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First People :: American Indian Articles :: Black Elk Speaks : The Spirit Journey
 

Black Elk Speaks

The Spirit Journey

Yes, that was a happy time; but it was all over. We went to Manchester and had a show there for several moons.

When the show was going to leave very early next morning, three other young men and myself got lost in Manchester, and the fire-boat went away without us. We could not talk the Wasichu language and we did not know what to do, so we just roamed around. Afterwhile we found two other Lakotas who had been left behind, and one of these could talk English. He said if we went to London we could get money in another show that was there, and then we could go home. We were all sick to go home. So the English-talker got some tickets with the money we all had together, and we went to London on the iron road.

The show was called Mexican Joe. It was a small show, but they gave us a dollar every day for being in it. After we had been in London awhile, Mexican Joe took us to Paris, and we had a show there a long while. There was a Wasichu girl who came to the show very often. She liked me and took me home to see her father and mother. They liked me too and were good to me. I could not talk their language. I made signs, and the girl learned a few Lakota words.

From Paris, we went into Germany and from there to a place where the earth was burning. There was a tall butte, shaped at the top like a tepee, and it was burning up there. I heard that a long time ago a big town and many people disappeared in the earth there.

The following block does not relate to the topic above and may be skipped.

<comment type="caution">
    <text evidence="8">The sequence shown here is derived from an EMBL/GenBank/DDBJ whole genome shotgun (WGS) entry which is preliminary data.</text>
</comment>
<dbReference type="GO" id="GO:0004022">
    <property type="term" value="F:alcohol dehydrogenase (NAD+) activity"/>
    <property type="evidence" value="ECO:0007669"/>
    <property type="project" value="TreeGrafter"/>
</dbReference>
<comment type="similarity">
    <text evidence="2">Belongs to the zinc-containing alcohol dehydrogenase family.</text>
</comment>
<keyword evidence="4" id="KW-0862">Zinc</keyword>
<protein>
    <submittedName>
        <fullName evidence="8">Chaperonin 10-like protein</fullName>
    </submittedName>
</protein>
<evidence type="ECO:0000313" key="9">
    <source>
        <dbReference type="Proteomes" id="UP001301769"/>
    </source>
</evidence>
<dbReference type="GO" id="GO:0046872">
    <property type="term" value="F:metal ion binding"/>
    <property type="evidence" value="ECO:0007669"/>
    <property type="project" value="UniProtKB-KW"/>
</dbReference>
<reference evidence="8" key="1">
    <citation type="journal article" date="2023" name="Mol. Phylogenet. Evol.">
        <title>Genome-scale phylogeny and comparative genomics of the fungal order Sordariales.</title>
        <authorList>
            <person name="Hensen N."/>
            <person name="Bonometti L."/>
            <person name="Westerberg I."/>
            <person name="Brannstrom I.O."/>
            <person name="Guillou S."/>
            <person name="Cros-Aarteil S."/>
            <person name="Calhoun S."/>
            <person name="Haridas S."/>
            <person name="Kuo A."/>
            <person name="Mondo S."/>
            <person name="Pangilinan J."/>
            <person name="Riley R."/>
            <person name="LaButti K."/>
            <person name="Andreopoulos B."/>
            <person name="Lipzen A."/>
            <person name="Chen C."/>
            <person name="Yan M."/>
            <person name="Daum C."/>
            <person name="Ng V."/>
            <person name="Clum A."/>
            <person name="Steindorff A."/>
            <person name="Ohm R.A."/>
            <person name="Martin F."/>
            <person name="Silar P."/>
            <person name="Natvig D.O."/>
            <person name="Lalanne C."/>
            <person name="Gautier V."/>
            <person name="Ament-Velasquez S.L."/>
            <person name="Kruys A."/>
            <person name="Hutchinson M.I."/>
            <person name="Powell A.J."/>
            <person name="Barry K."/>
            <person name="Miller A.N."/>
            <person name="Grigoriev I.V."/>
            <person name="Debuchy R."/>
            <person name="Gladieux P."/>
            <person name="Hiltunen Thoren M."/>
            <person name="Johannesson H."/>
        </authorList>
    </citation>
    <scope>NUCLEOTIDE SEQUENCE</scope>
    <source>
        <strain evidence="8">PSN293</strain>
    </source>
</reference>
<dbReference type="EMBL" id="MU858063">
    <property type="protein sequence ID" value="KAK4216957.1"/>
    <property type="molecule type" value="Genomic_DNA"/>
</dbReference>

I was more and more sick to go home all the time now, because it had been two winters since I went away. I could not think of anything else, and afterwhile this made me really sick, but I thought I would have to stay with the show until I could get money enough to go home.

Mexican Joe took us back to Paris, but I could not be in the show because I was so sick now. The girl I told you about took me home to her father and mother, and they made me well. Then one morning I did go home for awhile.

That morning I had on Wasichu clothes and shoes and everything. The only difference was that my hair was long. It was not braided, just hanging back over my shoulders. I was feeling well and we were just sitting down to eat the first meal. This girl-friend of mine was sitting by me, and her mother and father and two sisters were sitting down too.

As we sat there, I looked up at the roof and it seemed to be moving. The house was going around up at the top, and stretching upward as it went around. I could see that we were all rising fast with the whole house, and it was turning around as it 'rose. Then a cloud was coming down as we 'rose, and suddenly I was on it and the other people and the house were falling back away from me.

Them I was alone on this cloud, and it was going fast. I clung to it hard, because I was afraid I might fall off. Far down below I could see houses and towns and green land and streams, and it all looked flat. Then I was right over the big water. I was not afraid any more, because, by now, I knew I was going home. It was dark, and then it was light again, and I could see a big town below me, and I knew it was the one where we first got on the big fire-boat, and that I was in my own country again. I was very happy now. The cloud and I kept on going very fast, and I could see towns and streams and towns and green land. Then I began to recognize the country below me. I saw the Missouri River. Then I saw far off the Black Hills and the center of the world where the spirits had taken me in my great vision.